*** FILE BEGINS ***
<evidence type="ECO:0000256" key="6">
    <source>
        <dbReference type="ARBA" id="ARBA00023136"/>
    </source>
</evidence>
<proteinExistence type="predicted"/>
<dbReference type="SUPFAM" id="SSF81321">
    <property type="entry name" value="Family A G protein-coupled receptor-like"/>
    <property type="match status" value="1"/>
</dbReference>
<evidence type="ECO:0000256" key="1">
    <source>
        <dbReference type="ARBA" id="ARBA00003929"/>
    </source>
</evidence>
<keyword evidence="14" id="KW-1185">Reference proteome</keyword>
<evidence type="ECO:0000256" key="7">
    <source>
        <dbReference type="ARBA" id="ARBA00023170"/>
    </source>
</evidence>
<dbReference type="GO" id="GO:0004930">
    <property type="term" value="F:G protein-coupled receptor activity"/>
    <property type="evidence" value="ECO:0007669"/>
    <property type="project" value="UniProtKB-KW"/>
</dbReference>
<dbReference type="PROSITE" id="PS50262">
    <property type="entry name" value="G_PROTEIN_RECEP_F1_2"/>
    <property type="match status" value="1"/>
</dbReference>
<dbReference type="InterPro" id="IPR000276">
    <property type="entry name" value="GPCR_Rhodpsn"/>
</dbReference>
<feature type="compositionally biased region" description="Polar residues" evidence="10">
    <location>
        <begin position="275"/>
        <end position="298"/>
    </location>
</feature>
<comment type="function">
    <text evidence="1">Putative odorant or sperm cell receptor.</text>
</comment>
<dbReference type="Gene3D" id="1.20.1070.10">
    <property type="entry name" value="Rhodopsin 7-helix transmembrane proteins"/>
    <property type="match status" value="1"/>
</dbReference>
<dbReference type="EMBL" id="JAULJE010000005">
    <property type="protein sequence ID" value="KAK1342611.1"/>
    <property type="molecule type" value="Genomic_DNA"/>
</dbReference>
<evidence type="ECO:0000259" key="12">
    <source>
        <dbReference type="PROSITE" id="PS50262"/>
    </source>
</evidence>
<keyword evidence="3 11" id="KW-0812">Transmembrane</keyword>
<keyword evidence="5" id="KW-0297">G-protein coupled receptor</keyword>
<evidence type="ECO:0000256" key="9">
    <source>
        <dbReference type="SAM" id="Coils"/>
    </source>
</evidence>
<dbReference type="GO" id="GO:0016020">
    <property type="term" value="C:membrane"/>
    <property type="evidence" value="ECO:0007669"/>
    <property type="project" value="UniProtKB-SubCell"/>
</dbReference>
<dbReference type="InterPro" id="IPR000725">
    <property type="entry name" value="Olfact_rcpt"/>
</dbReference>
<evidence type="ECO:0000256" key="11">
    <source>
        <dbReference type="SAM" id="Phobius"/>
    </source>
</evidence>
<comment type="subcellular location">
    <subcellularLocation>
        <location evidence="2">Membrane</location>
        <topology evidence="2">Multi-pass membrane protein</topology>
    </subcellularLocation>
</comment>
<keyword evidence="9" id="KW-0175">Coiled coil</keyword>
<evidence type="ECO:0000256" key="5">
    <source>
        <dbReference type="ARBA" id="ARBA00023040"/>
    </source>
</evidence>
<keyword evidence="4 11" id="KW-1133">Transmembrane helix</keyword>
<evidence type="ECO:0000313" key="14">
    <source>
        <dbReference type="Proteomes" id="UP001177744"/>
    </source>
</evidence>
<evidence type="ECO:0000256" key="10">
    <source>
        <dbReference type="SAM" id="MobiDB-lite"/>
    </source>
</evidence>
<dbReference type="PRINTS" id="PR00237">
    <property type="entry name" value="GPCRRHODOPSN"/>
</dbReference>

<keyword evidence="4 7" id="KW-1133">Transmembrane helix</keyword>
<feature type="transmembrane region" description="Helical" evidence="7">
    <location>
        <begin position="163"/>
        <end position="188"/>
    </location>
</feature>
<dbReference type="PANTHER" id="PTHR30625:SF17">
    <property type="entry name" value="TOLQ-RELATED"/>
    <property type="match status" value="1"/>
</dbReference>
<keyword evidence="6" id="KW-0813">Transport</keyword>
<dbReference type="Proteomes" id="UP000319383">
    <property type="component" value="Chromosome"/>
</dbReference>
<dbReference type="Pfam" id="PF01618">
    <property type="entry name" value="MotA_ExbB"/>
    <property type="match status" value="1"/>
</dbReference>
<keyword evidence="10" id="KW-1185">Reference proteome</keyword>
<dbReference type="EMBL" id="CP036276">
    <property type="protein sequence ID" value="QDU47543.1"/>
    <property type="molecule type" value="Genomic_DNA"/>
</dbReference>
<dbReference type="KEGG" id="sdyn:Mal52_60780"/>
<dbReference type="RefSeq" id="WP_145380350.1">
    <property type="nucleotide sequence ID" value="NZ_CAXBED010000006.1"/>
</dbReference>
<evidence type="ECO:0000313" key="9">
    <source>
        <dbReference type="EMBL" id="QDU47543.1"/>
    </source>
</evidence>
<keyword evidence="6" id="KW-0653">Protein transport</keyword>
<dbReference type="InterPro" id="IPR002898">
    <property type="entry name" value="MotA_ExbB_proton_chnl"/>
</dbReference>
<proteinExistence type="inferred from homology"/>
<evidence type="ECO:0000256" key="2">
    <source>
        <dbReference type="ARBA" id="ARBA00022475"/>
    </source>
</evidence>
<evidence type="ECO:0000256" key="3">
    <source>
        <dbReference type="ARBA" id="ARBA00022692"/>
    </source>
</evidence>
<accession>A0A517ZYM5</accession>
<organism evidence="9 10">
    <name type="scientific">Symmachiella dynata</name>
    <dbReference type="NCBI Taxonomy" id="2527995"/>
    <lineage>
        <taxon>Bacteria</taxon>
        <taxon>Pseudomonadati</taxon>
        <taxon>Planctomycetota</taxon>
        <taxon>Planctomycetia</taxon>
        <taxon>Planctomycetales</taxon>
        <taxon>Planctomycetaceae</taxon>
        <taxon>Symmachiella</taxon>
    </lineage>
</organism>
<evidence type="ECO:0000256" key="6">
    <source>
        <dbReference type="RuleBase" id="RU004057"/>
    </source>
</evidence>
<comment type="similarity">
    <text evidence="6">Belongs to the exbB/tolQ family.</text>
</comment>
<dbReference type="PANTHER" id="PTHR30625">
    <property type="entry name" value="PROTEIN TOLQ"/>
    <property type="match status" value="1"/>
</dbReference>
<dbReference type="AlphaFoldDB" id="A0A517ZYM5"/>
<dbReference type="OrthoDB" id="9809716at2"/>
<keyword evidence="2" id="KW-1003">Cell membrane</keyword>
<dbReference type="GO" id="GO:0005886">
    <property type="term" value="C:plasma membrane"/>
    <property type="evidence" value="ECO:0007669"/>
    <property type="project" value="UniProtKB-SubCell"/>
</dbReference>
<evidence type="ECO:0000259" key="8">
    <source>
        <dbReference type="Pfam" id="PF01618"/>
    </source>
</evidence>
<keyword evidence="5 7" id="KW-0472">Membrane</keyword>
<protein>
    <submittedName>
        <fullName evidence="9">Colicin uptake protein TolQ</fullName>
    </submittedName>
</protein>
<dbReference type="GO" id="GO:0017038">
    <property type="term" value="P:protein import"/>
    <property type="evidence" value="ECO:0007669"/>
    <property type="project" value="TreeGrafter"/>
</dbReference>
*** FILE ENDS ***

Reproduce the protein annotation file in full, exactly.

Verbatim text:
<evidence type="ECO:0000256" key="6">
    <source>
        <dbReference type="ARBA" id="ARBA00023136"/>
    </source>
</evidence>
<proteinExistence type="predicted"/>
<dbReference type="SUPFAM" id="SSF81321">
    <property type="entry name" value="Family A G protein-coupled receptor-like"/>
    <property type="match status" value="1"/>
</dbReference>
<evidence type="ECO:0000256" key="1">
    <source>
        <dbReference type="ARBA" id="ARBA00003929"/>
    </source>
</evidence>
<keyword evidence="14" id="KW-1185">Reference proteome</keyword>
<evidence type="ECO:0000256" key="7">
    <source>
        <dbReference type="ARBA" id="ARBA00023170"/>
    </source>
</evidence>
<dbReference type="GO" id="GO:0004930">
    <property type="term" value="F:G protein-coupled receptor activity"/>
    <property type="evidence" value="ECO:0007669"/>
    <property type="project" value="UniProtKB-KW"/>
</dbReference>
<dbReference type="PROSITE" id="PS50262">
    <property type="entry name" value="G_PROTEIN_RECEP_F1_2"/>
    <property type="match status" value="1"/>
</dbReference>
<dbReference type="InterPro" id="IPR000276">
    <property type="entry name" value="GPCR_Rhodpsn"/>
</dbReference>
<feature type="compositionally biased region" description="Polar residues" evidence="10">
    <location>
        <begin position="275"/>
        <end position="298"/>
    </location>
</feature>
<comment type="function">
    <text evidence="1">Putative odorant or sperm cell receptor.</text>
</comment>
<dbReference type="Gene3D" id="1.20.1070.10">
    <property type="entry name" value="Rhodopsin 7-helix transmembrane proteins"/>
    <property type="match status" value="1"/>
</dbReference>
<dbReference type="EMBL" id="JAULJE010000005">
    <property type="protein sequence ID" value="KAK1342611.1"/>
    <property type="molecule type" value="Genomic_DNA"/>
</dbReference>
<evidence type="ECO:0000259" key="12">
    <source>
        <dbReference type="PROSITE" id="PS50262"/>
    </source>
</evidence>
<keyword evidence="3 11" id="KW-0812">Transmembrane</keyword>
<keyword evidence="5" id="KW-0297">G-protein coupled receptor</keyword>
<evidence type="ECO:0000256" key="9">
    <source>
        <dbReference type="SAM" id="Coils"/>
    </source>
</evidence>
<dbReference type="GO" id="GO:0016020">
    <property type="term" value="C:membrane"/>
    <property type="evidence" value="ECO:0007669"/>
    <property type="project" value="UniProtKB-SubCell"/>
</dbReference>
<dbReference type="InterPro" id="IPR000725">
    <property type="entry name" value="Olfact_rcpt"/>
</dbReference>
<evidence type="ECO:0000256" key="11">
    <source>
        <dbReference type="SAM" id="Phobius"/>
    </source>
</evidence>
<comment type="subcellular location">
    <subcellularLocation>
        <location evidence="2">Membrane</location>
        <topology evidence="2">Multi-pass membrane protein</topology>
    </subcellularLocation>
</comment>
<keyword evidence="9" id="KW-0175">Coiled coil</keyword>
<evidence type="ECO:0000256" key="5">
    <source>
        <dbReference type="ARBA" id="ARBA00023040"/>
    </source>
</evidence>
<keyword evidence="4 11" id="KW-1133">Transmembrane helix</keyword>
<evidence type="ECO:0000313" key="14">
    <source>
        <dbReference type="Proteomes" id="UP001177744"/>
    </source>
</evidence>
<evidence type="ECO:0000256" key="10">
    <source>
        <dbReference type="SAM" id="MobiDB-lite"/>
    </source>
</evidence>
<dbReference type="PRINTS" id="PR00237">
    <property type="entry name" value="GPCRRHODOPSN"/>
</dbReference>

<keyword evidence="4 7" id="KW-1133">Transmembrane helix</keyword>
<feature type="transmembrane region" description="Helical" evidence="7">
    <location>
        <begin position="163"/>
        <end position="188"/>
    </location>
</feature>
<dbReference type="PANTHER" id="PTHR30625:SF17">
    <property type="entry name" value="TOLQ-RELATED"/>
    <property type="match status" value="1"/>
</dbReference>
<keyword evidence="6" id="KW-0813">Transport</keyword>
<dbReference type="Proteomes" id="UP000319383">
    <property type="component" value="Chromosome"/>
</dbReference>
<dbReference type="Pfam" id="PF01618">
    <property type="entry name" value="MotA_ExbB"/>
    <property type="match status" value="1"/>
</dbReference>
<keyword evidence="10" id="KW-1185">Reference proteome</keyword>
<dbReference type="EMBL" id="CP036276">
    <property type="protein sequence ID" value="QDU47543.1"/>
    <property type="molecule type" value="Genomic_DNA"/>
</dbReference>
<dbReference type="KEGG" id="sdyn:Mal52_60780"/>
<dbReference type="RefSeq" id="WP_145380350.1">
    <property type="nucleotide sequence ID" value="NZ_CAXBED010000006.1"/>
</dbReference>
<evidence type="ECO:0000313" key="9">
    <source>
        <dbReference type="EMBL" id="QDU47543.1"/>
    </source>
</evidence>
<keyword evidence="6" id="KW-0653">Protein transport</keyword>
<dbReference type="InterPro" id="IPR002898">
    <property type="entry name" value="MotA_ExbB_proton_chnl"/>
</dbReference>
<proteinExistence type="inferred from homology"/>
<evidence type="ECO:0000256" key="2">
    <source>
        <dbReference type="ARBA" id="ARBA00022475"/>
    </source>
</evidence>
<evidence type="ECO:0000256" key="3">
    <source>
        <dbReference type="ARBA" id="ARBA00022692"/>
    </source>
</evidence>
<accession>A0A517ZYM5</accession>
<organism evidence="9 10">
    <name type="scientific">Symmachiella dynata</name>
    <dbReference type="NCBI Taxonomy" id="2527995"/>
    <lineage>
        <taxon>Bacteria</taxon>
        <taxon>Pseudomonadati</taxon>
        <taxon>Planctomycetota</taxon>
        <taxon>Planctomycetia</taxon>
        <taxon>Planctomycetales</taxon>
        <taxon>Planctomycetaceae</taxon>
        <taxon>Symmachiella</taxon>
    </lineage>
</organism>
<evidence type="ECO:0000256" key="6">
    <source>
        <dbReference type="RuleBase" id="RU004057"/>
    </source>
</evidence>
<comment type="similarity">
    <text evidence="6">Belongs to the exbB/tolQ family.</text>
</comment>
<dbReference type="PANTHER" id="PTHR30625">
    <property type="entry name" value="PROTEIN TOLQ"/>
    <property type="match status" value="1"/>
</dbReference>
<dbReference type="AlphaFoldDB" id="A0A517ZYM5"/>
<dbReference type="OrthoDB" id="9809716at2"/>
<keyword evidence="2" id="KW-1003">Cell membrane</keyword>
<dbReference type="GO" id="GO:0005886">
    <property type="term" value="C:plasma membrane"/>
    <property type="evidence" value="ECO:0007669"/>
    <property type="project" value="UniProtKB-SubCell"/>
</dbReference>
<evidence type="ECO:0000259" key="8">
    <source>
        <dbReference type="Pfam" id="PF01618"/>
    </source>
</evidence>
<keyword evidence="5 7" id="KW-0472">Membrane</keyword>
<protein>
    <submittedName>
        <fullName evidence="9">Colicin uptake protein TolQ</fullName>
    </submittedName>
</protein>
<dbReference type="GO" id="GO:0017038">
    <property type="term" value="P:protein import"/>
    <property type="evidence" value="ECO:0007669"/>
    <property type="project" value="TreeGrafter"/>
</dbReference>